Ignorance as an excuse
If an employer doesn’t know about an OSHA rule, they should get a pass and not be fined if caught breaking it. Right?
That’s the suggestion of Rep. Mike Rogers (R-AL). During an Oct. 8 House Workforce Protections Subcommittee hearing, Rogers questioned OSHA administrator David Michaels on why OSHA would fine an employer for an out-of-compliance machine if the machine hadn’t injured anyone and the employer fixed the issue.
Michaels said OSHA is not going to stop fining employers for violations.
“If we say the first time there’s a problem, and you only fix it after we found it, what’s the incentive for employers to abate hazards before we get there?” he said. “If every employer thought, ‘Well, I’m not going to get fined until OSHA gets here the second time,’ who’s going to fix things?”
“How are they going to know they’re out of compliance?” Rogers asked, cutting Michaels off. “I just find it obscene. It’s different if somebody had been injured, and you’d be right with that logic. But if somebody is not injured and you just find it during an inspection, give them a reasonable amount of time to fix it. And if they fix it, free pass.”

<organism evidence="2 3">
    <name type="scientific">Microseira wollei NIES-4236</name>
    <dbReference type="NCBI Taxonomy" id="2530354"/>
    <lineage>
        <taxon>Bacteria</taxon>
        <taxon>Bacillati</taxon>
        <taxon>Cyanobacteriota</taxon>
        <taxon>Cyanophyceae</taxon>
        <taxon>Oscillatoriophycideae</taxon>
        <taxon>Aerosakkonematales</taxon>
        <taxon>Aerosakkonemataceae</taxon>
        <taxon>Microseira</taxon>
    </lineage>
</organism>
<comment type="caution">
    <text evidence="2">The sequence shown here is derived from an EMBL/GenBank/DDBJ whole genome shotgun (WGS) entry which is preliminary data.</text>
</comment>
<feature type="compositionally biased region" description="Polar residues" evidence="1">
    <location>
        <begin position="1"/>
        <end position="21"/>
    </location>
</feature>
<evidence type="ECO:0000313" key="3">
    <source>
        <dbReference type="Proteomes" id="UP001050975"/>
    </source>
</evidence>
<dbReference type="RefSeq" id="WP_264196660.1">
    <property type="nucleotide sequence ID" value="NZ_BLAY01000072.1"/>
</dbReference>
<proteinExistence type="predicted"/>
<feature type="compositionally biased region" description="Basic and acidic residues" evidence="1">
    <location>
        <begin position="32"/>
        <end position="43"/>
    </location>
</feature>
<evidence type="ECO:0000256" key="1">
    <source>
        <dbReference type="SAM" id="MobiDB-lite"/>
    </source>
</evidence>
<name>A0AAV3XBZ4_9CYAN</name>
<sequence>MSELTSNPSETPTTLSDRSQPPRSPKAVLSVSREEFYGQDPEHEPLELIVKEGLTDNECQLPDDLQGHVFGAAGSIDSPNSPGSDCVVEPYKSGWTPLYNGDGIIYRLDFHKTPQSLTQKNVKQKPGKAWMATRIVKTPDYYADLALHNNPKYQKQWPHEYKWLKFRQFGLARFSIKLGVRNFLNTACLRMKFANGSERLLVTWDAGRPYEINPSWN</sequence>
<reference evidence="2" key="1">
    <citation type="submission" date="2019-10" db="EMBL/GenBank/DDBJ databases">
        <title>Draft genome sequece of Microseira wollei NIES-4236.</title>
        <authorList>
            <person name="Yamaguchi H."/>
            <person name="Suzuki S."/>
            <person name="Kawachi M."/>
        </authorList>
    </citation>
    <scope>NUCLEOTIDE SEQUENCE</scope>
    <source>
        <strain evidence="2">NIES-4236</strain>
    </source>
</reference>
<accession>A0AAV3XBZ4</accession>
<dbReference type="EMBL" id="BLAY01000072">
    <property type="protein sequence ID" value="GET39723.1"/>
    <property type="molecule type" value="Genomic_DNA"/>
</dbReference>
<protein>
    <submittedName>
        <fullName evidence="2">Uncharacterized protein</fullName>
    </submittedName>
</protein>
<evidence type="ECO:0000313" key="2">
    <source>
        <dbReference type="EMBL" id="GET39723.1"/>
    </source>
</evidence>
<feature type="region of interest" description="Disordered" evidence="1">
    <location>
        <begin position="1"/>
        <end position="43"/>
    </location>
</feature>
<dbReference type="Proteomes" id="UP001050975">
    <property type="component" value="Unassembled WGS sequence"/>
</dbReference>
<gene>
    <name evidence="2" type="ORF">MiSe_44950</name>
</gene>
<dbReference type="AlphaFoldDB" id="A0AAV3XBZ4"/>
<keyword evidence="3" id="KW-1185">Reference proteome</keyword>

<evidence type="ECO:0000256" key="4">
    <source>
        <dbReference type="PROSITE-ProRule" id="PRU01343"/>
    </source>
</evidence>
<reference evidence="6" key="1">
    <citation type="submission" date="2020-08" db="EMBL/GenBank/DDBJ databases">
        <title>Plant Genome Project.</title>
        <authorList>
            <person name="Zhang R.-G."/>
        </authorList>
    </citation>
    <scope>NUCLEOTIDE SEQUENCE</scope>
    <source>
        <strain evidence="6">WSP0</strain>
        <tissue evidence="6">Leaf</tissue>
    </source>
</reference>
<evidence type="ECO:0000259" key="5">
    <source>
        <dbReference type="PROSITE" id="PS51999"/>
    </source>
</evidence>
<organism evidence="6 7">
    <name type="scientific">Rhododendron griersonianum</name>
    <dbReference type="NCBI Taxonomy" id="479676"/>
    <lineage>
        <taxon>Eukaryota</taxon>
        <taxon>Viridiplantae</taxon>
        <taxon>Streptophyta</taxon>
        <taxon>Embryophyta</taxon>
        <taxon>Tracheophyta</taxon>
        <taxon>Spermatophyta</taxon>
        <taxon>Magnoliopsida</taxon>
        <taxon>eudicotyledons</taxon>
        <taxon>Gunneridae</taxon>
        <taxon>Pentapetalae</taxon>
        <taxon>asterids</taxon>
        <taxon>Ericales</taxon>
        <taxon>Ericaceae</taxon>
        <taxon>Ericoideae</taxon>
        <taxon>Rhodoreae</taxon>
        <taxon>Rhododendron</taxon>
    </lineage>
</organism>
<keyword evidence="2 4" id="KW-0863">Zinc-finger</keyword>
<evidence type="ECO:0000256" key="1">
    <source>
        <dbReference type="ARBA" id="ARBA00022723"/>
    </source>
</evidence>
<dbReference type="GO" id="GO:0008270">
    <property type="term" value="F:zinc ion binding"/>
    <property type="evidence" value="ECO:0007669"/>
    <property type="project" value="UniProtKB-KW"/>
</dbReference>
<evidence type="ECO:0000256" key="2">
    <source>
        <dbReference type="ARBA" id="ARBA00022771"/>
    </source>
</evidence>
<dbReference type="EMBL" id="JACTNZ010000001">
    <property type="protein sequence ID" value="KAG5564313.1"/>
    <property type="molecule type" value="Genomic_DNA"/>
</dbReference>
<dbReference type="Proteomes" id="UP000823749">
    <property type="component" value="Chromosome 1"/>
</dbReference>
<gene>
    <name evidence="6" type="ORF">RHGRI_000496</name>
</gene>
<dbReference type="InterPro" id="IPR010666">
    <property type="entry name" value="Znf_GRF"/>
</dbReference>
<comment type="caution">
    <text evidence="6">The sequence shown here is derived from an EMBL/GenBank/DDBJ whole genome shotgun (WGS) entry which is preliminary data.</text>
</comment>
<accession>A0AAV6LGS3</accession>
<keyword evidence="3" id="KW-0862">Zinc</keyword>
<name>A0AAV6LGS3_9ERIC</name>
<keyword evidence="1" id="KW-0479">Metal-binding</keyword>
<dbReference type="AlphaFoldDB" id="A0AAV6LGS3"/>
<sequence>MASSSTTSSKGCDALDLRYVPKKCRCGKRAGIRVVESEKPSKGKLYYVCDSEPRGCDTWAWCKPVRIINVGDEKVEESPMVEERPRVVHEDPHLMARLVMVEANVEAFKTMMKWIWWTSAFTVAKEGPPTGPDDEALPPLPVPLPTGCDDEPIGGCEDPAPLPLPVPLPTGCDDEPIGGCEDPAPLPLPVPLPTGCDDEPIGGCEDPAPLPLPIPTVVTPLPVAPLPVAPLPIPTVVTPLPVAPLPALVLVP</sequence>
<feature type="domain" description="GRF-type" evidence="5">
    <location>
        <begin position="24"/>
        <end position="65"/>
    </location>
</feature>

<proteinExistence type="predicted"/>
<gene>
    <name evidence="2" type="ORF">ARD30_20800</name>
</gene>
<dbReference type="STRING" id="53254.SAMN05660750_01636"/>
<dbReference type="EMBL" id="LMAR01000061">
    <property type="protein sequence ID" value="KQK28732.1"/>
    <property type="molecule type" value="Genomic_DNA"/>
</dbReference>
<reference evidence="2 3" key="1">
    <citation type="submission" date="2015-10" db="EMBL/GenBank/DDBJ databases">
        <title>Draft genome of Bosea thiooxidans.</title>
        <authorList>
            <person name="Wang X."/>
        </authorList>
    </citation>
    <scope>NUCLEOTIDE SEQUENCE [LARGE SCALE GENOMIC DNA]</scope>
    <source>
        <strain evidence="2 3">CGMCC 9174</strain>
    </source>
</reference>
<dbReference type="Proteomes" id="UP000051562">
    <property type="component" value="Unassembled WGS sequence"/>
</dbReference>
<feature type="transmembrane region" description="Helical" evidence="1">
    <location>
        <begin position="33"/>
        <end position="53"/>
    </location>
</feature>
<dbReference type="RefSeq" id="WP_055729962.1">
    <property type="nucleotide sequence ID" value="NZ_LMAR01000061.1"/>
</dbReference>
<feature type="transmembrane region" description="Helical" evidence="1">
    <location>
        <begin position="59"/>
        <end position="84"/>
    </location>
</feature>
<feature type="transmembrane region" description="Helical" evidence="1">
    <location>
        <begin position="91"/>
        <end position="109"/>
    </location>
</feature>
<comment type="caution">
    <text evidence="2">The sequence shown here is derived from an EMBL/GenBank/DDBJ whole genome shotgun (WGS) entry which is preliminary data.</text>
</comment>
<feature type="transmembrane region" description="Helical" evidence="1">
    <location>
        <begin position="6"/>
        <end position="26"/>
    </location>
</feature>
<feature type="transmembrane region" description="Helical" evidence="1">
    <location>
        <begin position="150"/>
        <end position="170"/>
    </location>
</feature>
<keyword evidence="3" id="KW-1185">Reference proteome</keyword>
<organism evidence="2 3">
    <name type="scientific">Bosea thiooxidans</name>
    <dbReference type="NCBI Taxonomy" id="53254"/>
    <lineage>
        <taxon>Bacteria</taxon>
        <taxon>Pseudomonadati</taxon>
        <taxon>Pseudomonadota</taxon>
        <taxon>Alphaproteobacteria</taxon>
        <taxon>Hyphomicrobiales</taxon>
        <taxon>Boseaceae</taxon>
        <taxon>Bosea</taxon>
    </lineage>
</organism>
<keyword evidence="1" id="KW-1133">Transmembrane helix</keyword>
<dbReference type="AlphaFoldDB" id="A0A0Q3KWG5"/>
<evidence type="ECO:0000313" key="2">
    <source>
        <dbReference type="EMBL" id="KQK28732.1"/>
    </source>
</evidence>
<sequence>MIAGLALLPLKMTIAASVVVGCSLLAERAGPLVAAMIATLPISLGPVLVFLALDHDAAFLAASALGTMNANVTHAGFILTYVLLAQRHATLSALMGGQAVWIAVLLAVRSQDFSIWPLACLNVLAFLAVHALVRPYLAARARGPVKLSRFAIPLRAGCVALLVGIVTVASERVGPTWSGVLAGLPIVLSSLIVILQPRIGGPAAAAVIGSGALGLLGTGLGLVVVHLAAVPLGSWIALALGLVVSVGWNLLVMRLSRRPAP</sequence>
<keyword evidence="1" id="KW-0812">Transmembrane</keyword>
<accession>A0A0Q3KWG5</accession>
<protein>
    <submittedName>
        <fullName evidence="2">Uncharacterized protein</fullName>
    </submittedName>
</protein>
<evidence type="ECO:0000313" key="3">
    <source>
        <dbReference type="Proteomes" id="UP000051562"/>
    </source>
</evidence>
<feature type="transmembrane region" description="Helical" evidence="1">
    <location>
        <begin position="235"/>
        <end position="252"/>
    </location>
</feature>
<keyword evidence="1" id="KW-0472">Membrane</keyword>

But Rogers, a Birmingham School of Law honors graduate and former practicing attorney, should know better. The traditional rule of law is that ignorance is not an excuse, and anyone who has ever been caught in a speed trap knows that as well.
The Occupational Safety and Health Act makes it clear that it is the employer’s responsibility to provide a safe and healthy workplace for employees, and the rules in the act apply to employers.
I reached out to Rogers’ office, asking if the congressman believes that employers being unaware of safety laws is sufficient enough reason not to follow those laws. I haven’t heard back.
The opinions expressed in "On Safety" do not necessarily reflect those of the National Safety Council or affiliated local Chapters.